According to the HHS Secretary Kathleen Sebelius “We the People” have spent 319 million dollars through the end of October 2013 and are obligated to spend a total of 677 million dollars to build this website. I assume this had to be a no bid contract that apparently required no proof of competency to get. If the company was properly vetted you would think the legacy of poor work would have shown up. Maybe someone should send those in power a link to Angie’s list, or better yet Go Daddy. How about a conversation with a successful web operator like Amazon? I know these are simple suggestions, but I find you get the best information from those who have proven experience, not political connections.

The other question I keep asking myself is this; how can a website that cost so much and works so poorly not have cost someone their job? I can’t think of one private sector job where you could spend 319 million dollars on a project that is a complete and utter failure, and still keep your job. Is no one accountable for what is done with the people’s money?

I’ll close with this; if you are going to force the American people to buy a product they do not want, the least you could do is make the website they have to use work, especially as you have spent millions of “our” dollars to build this site.

In the meantime, I’ll be spending the day on hold, hoping that a Christmas miracle will occur and someone will answer the phone or the live chat.  


Tuesday, November 5, 2013

For Bob

Shortly after receiving my driver’s license I took a job driving a tow truck at Ernie Schmidt Standard. The man assigned to train me was named Bob Shirley. Despite the difference in age we became fast friends. We had many good times working together, but as time passed, we both moved on to other things. Over the next couple of decades we kept in touch; sometimes just through his brothers Kim and Jay, but that connection remained.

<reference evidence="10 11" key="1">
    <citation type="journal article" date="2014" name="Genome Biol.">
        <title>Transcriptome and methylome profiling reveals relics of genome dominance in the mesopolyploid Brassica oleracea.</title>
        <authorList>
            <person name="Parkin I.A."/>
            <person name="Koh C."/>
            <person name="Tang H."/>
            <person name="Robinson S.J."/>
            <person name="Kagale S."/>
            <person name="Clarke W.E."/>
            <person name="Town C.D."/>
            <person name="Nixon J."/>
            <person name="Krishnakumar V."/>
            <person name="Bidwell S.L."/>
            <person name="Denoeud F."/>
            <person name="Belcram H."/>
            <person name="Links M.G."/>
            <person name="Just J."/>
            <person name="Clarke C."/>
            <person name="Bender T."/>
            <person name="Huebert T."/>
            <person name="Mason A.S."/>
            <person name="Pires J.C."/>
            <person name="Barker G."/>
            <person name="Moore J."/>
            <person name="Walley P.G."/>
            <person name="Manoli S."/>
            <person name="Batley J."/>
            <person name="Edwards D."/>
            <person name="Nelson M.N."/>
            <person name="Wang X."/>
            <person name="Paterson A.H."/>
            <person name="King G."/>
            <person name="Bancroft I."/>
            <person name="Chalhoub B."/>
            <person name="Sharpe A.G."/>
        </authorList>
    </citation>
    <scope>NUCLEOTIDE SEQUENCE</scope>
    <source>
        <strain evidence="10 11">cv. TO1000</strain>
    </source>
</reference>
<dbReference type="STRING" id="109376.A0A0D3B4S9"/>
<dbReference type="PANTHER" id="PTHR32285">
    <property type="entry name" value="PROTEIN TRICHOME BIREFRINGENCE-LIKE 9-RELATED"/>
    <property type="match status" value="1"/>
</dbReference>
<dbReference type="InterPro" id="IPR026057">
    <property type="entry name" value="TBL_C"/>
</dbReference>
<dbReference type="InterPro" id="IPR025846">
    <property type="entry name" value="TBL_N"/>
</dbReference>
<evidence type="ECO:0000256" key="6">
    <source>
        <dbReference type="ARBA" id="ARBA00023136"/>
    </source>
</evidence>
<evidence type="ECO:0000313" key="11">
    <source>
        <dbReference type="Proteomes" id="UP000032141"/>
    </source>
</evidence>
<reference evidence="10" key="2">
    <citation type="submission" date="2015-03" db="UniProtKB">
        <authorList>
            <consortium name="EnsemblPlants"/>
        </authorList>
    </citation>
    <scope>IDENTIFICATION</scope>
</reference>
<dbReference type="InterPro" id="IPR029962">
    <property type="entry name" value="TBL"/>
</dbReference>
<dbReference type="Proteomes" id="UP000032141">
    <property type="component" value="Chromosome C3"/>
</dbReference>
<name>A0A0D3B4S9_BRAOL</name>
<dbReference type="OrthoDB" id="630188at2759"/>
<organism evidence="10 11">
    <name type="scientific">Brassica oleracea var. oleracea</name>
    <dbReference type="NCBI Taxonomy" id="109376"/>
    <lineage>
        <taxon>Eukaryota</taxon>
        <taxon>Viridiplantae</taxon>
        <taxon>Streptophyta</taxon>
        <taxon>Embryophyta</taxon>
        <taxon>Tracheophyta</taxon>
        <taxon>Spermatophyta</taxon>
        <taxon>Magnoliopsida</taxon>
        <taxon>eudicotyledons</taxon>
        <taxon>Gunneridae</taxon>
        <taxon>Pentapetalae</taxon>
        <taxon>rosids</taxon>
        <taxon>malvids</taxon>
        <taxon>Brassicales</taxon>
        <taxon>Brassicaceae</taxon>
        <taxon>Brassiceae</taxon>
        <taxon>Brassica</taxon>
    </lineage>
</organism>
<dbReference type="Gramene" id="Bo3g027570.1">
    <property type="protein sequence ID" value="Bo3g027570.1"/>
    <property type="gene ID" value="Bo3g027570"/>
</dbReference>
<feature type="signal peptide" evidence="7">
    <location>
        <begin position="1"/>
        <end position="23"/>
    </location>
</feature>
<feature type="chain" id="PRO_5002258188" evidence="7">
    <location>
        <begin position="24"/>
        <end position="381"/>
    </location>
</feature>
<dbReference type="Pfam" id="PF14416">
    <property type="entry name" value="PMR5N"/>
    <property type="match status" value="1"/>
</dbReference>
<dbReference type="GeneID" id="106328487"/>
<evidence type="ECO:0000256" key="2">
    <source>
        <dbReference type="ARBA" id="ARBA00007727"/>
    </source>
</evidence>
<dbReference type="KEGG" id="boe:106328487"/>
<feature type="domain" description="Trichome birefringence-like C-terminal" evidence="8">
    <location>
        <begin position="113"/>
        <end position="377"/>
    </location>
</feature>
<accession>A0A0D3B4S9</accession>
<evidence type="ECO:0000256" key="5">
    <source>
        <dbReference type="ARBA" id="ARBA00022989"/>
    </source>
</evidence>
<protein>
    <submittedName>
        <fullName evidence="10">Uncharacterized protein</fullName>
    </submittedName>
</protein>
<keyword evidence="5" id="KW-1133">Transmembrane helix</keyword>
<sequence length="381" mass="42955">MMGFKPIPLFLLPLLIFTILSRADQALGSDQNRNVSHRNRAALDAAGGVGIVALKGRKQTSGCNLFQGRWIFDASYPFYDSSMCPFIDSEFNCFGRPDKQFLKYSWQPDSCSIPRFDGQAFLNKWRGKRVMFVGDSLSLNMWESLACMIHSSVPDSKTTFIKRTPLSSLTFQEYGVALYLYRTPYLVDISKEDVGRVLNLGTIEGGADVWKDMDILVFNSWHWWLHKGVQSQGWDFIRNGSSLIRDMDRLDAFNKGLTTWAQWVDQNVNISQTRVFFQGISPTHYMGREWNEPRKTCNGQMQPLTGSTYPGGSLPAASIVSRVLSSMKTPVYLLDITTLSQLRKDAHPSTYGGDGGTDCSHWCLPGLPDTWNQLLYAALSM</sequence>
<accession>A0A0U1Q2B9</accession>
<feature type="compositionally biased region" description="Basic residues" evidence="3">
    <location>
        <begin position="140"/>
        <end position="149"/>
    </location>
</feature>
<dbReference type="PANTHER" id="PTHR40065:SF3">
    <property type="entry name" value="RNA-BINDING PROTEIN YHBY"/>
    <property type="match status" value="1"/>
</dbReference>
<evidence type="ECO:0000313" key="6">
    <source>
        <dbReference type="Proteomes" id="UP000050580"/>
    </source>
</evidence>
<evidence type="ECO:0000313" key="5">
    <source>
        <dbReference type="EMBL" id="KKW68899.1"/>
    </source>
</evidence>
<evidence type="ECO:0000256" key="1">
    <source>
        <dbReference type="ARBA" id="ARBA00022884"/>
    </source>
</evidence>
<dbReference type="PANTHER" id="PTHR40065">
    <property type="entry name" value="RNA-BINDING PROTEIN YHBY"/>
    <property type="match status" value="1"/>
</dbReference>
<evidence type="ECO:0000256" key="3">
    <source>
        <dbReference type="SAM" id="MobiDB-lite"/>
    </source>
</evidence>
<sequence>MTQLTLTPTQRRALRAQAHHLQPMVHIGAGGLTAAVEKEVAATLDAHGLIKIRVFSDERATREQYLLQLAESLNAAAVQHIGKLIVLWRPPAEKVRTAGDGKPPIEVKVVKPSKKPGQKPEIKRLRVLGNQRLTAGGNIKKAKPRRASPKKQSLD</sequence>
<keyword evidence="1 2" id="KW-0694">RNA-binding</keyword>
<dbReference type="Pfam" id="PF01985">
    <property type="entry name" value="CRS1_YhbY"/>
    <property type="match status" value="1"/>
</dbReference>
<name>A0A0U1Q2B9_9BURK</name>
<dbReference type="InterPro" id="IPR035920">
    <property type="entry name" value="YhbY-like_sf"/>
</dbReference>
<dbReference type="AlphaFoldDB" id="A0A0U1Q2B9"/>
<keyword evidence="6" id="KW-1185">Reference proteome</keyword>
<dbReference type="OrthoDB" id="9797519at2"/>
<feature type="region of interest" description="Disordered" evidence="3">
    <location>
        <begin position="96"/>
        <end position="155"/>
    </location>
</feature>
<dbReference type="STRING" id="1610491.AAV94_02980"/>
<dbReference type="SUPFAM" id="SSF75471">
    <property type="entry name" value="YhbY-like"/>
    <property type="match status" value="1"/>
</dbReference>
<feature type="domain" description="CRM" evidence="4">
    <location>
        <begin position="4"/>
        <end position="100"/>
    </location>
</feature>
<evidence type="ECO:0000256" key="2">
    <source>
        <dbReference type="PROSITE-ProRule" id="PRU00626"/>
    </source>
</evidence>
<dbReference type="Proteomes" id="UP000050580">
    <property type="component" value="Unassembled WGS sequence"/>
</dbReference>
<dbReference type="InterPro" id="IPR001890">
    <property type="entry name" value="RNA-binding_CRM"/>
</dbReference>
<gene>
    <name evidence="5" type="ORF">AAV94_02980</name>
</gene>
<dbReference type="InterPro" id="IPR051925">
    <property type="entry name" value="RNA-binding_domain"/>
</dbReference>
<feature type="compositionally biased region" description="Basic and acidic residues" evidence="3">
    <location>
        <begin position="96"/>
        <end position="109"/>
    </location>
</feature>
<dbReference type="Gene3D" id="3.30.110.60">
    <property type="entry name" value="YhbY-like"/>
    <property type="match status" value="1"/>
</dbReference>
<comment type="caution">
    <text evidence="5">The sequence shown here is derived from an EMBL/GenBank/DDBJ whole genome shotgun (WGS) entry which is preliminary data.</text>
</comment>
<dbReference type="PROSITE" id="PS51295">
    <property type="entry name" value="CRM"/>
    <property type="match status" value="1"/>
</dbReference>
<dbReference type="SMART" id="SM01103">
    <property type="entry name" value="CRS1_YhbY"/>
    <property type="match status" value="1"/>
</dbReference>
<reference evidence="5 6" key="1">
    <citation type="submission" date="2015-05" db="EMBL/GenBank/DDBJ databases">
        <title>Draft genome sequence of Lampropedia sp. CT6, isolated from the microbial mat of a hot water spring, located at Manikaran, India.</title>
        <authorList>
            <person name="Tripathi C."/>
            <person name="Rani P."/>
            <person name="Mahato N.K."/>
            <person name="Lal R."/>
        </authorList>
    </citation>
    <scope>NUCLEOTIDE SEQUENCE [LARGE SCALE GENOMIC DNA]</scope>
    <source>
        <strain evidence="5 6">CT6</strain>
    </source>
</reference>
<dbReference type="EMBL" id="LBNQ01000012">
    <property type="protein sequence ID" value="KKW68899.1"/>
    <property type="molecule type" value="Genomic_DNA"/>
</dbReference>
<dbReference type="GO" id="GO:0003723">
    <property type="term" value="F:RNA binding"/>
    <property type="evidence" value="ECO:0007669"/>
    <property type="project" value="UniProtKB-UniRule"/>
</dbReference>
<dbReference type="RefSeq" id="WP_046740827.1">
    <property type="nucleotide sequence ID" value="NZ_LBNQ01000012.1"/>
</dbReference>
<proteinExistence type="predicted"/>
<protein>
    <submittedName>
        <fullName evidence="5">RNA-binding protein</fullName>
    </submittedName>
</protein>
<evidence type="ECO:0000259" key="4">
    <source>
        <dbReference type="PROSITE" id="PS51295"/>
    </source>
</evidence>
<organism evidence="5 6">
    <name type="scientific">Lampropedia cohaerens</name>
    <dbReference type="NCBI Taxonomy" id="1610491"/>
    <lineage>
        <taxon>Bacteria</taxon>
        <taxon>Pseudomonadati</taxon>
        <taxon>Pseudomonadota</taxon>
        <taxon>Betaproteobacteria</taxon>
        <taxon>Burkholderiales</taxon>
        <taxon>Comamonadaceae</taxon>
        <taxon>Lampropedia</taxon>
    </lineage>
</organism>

During this time, I became a Corvette expert and Bob fell in love with Corvettes. The first one he showed up with was a race car with headlights. A 3rd generation Corvette is not easy to get in and out of, nor does it offer much in creature comforts. Bob didn't care, it was loud and fast. My job was to keep it maintained and/or repaired. As we began to see more of each other, the friendship continued to grow.

He bought a 96 Corvette when he sold the beast. Still not easy to enter or exit, but creature comforts it had. Bob had all the accessories and enjoyed taking it on the Hot Rod Power Tour several times. As before, I maintained and repaired it for him. It also became a winter resident in my garage to ease parking at his home. Bob became a good friend to my grandson Kael when the car started wintering in the garage. Kael made a deal with Bob to keep the wheels clean, for which Bob paid him $5. When Bob showed up Kael could not wait to tell him of his latest adventures, and Bob would patiently listen as Kael rambled on.